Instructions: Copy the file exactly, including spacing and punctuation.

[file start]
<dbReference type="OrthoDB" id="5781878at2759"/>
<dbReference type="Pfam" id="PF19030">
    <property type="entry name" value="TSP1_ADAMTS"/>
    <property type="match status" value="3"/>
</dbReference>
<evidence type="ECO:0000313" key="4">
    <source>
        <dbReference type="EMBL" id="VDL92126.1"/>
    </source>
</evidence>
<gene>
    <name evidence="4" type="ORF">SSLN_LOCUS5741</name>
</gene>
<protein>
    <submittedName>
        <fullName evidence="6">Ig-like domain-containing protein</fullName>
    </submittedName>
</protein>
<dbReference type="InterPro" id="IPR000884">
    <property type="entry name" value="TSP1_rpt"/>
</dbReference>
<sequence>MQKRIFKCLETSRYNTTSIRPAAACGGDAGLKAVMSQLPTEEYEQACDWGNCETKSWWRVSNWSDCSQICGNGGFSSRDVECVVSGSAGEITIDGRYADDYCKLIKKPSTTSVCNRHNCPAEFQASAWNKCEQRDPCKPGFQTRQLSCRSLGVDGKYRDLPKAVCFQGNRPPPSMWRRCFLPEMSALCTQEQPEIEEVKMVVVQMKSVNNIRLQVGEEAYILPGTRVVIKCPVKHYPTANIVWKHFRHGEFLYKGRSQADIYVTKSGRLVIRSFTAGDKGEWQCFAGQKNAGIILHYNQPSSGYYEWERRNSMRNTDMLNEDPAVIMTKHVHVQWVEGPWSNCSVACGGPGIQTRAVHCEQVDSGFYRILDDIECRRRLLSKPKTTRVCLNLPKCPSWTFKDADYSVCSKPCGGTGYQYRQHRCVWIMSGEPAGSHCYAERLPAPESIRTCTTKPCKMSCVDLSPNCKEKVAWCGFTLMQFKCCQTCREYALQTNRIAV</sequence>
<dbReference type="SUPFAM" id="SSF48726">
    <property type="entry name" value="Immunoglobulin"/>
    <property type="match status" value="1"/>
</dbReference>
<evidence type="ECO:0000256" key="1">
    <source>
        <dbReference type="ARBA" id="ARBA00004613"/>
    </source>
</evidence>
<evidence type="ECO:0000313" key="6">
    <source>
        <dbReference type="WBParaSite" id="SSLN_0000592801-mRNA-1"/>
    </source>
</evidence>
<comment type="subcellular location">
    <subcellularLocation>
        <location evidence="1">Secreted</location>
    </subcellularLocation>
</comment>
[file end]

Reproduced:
<dbReference type="OrthoDB" id="5781878at2759"/>
<dbReference type="Pfam" id="PF19030">
    <property type="entry name" value="TSP1_ADAMTS"/>
    <property type="match status" value="3"/>
</dbReference>
<evidence type="ECO:0000313" key="4">
    <source>
        <dbReference type="EMBL" id="VDL92126.1"/>
    </source>
</evidence>
<gene>
    <name evidence="4" type="ORF">SSLN_LOCUS5741</name>
</gene>
<protein>
    <submittedName>
        <fullName evidence="6">Ig-like domain-containing protein</fullName>
    </submittedName>
</protein>
<dbReference type="InterPro" id="IPR000884">
    <property type="entry name" value="TSP1_rpt"/>
</dbReference>
<sequence>MQKRIFKCLETSRYNTTSIRPAAACGGDAGLKAVMSQLPTEEYEQACDWGNCETKSWWRVSNWSDCSQICGNGGFSSRDVECVVSGSAGEITIDGRYADDYCKLIKKPSTTSVCNRHNCPAEFQASAWNKCEQRDPCKPGFQTRQLSCRSLGVDGKYRDLPKAVCFQGNRPPPSMWRRCFLPEMSALCTQEQPEIEEVKMVVVQMKSVNNIRLQVGEEAYILPGTRVVIKCPVKHYPTANIVWKHFRHGEFLYKGRSQADIYVTKSGRLVIRSFTAGDKGEWQCFAGQKNAGIILHYNQPSSGYYEWERRNSMRNTDMLNEDPAVIMTKHVHVQWVEGPWSNCSVACGGPGIQTRAVHCEQVDSGFYRILDDIECRRRLLSKPKTTRVCLNLPKCPSWTFKDADYSVCSKPCGGTGYQYRQHRCVWIMSGEPAGSHCYAERLPAPESIRTCTTKPCKMSCVDLSPNCKEKVAWCGFTLMQFKCCQTCREYALQTNRIAV</sequence>
<dbReference type="SUPFAM" id="SSF48726">
    <property type="entry name" value="Immunoglobulin"/>
    <property type="match status" value="1"/>
</dbReference>
<evidence type="ECO:0000256" key="1">
    <source>
        <dbReference type="ARBA" id="ARBA00004613"/>
    </source>
</evidence>
<evidence type="ECO:0000313" key="6">
    <source>
        <dbReference type="WBParaSite" id="SSLN_0000592801-mRNA-1"/>
    </source>
</evidence>
<comment type="subcellular location">
    <subcellularLocation>
        <location evidence="1">Secreted</location>
    </subcellularLocation>
</comment>